A. A problematic pattern of tobacco use resulting in clinically significant distress or impairment as manifested by at least two of the following over a twelve-month period:

1. Tobacco is often taken to a greater extent or for a longer period of time than desired.

2. There is a persistent desire or unsuccessful efforts to stop or control tobacco use.

3. Much time is devoted to activities necessary to obtain tobacco, use tobacco, or recover from its effects.

4. Reluctance to use tobacco or a strong desire or feeling compelled to use tobacco.

5. Recurrent use of tobacco (eg, job incapacity) resulting in the inability to fulfill the major obligations of work, school or home position.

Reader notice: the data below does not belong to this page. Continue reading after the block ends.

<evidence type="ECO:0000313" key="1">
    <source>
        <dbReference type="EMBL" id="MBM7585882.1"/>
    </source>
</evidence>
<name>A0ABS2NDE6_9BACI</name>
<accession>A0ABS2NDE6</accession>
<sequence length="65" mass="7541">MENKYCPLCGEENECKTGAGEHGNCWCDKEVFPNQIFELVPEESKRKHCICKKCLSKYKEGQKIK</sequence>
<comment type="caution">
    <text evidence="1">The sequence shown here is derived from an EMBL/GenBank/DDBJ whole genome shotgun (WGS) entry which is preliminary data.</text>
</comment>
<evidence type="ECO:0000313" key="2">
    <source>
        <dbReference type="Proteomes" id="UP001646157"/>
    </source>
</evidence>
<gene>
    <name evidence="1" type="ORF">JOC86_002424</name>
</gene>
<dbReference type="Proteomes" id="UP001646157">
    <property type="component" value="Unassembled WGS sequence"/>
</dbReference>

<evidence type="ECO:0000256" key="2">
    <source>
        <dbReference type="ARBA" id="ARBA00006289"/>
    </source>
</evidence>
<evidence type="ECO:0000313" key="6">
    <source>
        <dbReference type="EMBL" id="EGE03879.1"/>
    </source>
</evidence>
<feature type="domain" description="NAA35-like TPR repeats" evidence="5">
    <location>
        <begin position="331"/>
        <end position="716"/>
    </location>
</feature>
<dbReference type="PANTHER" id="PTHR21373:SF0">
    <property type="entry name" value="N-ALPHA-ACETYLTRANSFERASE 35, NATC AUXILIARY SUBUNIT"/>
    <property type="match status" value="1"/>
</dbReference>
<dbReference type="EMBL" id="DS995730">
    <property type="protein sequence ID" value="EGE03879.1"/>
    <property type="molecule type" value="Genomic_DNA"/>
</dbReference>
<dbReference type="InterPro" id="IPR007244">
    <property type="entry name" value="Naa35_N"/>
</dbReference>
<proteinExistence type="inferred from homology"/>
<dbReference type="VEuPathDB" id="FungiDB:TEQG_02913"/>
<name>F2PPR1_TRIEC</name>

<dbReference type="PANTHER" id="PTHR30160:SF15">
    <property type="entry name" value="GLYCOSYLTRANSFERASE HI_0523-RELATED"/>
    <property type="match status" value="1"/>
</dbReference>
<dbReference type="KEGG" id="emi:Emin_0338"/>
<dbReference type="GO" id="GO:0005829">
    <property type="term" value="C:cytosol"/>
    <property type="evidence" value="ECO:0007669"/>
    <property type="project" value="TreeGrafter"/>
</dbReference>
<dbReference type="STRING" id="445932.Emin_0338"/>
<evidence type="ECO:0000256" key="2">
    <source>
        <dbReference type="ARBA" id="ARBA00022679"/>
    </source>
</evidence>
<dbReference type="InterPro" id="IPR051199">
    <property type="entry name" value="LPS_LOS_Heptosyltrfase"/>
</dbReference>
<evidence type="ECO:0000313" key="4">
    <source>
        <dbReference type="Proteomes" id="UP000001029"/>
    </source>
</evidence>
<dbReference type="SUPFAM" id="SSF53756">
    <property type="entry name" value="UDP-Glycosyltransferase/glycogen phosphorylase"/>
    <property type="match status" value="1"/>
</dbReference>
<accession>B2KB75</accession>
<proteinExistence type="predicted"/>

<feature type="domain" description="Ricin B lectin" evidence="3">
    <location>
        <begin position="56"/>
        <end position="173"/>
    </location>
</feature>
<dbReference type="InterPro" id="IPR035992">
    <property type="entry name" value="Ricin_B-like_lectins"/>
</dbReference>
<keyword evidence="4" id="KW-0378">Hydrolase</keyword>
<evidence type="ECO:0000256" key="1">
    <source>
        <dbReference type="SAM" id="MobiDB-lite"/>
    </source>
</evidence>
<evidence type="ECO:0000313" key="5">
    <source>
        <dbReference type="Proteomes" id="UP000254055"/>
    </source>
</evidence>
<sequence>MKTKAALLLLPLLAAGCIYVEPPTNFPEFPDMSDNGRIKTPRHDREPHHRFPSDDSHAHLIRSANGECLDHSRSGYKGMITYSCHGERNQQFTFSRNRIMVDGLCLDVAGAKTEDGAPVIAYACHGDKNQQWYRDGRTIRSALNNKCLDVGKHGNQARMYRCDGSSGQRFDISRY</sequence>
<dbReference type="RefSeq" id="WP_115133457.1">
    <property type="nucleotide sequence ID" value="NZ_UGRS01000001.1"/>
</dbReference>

Continuing to use tobacco despite persistent or recurrent social or interpersonal problems caused or exacerbated by the effects of tobacco (eg, getting into arguments with others about tobacco use).

Cessation or reduction of important social, work-related or recreational activities due to tobacco use.

Recurrent use of tobacco in potentially dangerous situations (eg, smoking in bed).


Tobacco Withdrawal

Do not use tobacco every day for at least a few weeks.

The development of the following four (or more) signs or symptoms within 24 hours of quitting or reducing tobacco use as defined in Criterion A: irritability, feelings of frustration, or anger.

2. Anxiety.

3. Difficulty focusing.

4. Increased desire to eat.

5. Restlessness.

6. My depressed mood.

7. Insomnia.